We often hear that omega-3 fatty acids are beneficial for our health, but what about omega-6? The four fatty acids in this category are not all the same and their qualities differ. One, however, has been associated with numerous health benefits for women, and it’s called gamma-linolenic acid (GLA).
What is gamma-linolenic acid?
Gamma-linolenic acid is one of the four types of omega-6 fatty acids—the other three are linoleic acid, arachidonic acid, and conjugated linoleic acid. Omega-6s are also known as polyunsaturated fatty acids.
GLA is most commonly found in evening primrose seeds but can be found in black currant seed oil, hemp seed oil, and borage seed oil as well. It has a long history of use in folk medicine for reducing swelling and other health concerns.
Linoleic and arachidonic acid tend to promote inflammation, but GLA can reduce it. Although there isn’t much research on the impact of GLA on inflammation in humans, one review explained the role of this omega-6 “in modulating inflammatory response, and hence its potential applications as an anti-inflammatory nutrient.” It’s known that when GLA supplements enter the body, much of it is converted into DGLA (dihomogamma linolenic acid), a substance that fights inflammation.
How GLA can help women in menopause
GLA supplements may provide women in perimenopause, menopause, and postmenopause with a variety of benefits associated with symptoms that are affecting their lives. For example:
Diabetes. Diabetic neuropathy is a common problem among individuals with diabetes. In a double-blind, placebo-controlled study, individuals with mild diabetic neuropathy showed improvement after taking GLA supplements at a dose of 480 mg daily over one year.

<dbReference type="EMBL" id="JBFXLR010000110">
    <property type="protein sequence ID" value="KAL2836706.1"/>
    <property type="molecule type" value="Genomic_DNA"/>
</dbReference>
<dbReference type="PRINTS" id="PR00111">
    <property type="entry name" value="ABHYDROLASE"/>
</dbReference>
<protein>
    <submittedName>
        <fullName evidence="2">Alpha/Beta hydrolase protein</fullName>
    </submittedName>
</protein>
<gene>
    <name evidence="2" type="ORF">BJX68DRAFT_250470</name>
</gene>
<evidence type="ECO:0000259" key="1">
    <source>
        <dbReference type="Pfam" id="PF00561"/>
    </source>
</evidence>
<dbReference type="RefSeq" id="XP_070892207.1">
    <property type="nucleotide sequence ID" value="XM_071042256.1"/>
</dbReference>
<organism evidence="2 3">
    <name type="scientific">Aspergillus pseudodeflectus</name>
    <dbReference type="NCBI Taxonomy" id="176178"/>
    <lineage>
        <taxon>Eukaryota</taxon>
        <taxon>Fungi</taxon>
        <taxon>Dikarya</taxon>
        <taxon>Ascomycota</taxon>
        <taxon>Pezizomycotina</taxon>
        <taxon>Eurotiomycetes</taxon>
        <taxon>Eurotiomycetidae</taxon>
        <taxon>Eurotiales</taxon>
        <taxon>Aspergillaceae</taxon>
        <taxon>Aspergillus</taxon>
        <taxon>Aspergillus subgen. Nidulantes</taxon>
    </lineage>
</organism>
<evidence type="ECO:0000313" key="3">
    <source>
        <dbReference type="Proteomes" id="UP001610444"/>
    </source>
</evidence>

Rheumatoid arthritis. Aches and pains typically increase during menopause, and the drop in estrogen can impact symptoms of rheumatoid arthritis. A study in Nutrients reported that individuals with rheumatoid arthritis who took GLA plus omega-3 fatty acids experienced significant improvement in symptoms after 12 weeks of treatment.
Menopause symptoms. There is some evidence from an animal study that GLA may help alleviate menopausal symptoms. The study, which was conducted in rats that had had their ovaries removed, indicated that GLA has estrogen-like properties and thus may help with symptoms associated with declining estrogen. More research is needed, however.
Skin problems. Declining estrogen is associated with a number of skin problems such as eczema and other types of dermatitis. In one study, adults who took 4 to 6 grams of evening primrose oil daily experienced a decline in the recurrence and severity of atopic dermatitis after using the supplement for 12 weeks.
Bone health. Individuals who have low levels of both GLA and EPA (an omega-3 fatty acid) have a greater chance of experiencing bone loss than those who have greater levels of these fatty acids. In a study of 65 women with a mean age of 79 years, the use of omega-3 and GLA supplements showed an increase in bone density and a decrease in bone turnover.
How to use GLA supplements
GLA supplements are available alone or in combination with other fatty acids. When taken in combination, the supplement provides a balance of omega-3 and omega-6, as well as omega-7 and omega-9.
For optimal health, it’s important to maintain a balance between omega-3s and omega-6s. Typically individuals consume too little omega-3 and too much omega-6, with a ratio of around 20:1 or 30:1. A healthy ratio is considered to be 4:1.
The omega-6 GLA is a beneficial supplement for women in the menopause years. Its ability to fight inflammation and provide some relief for various menopausal symptoms makes it a supplement to consider.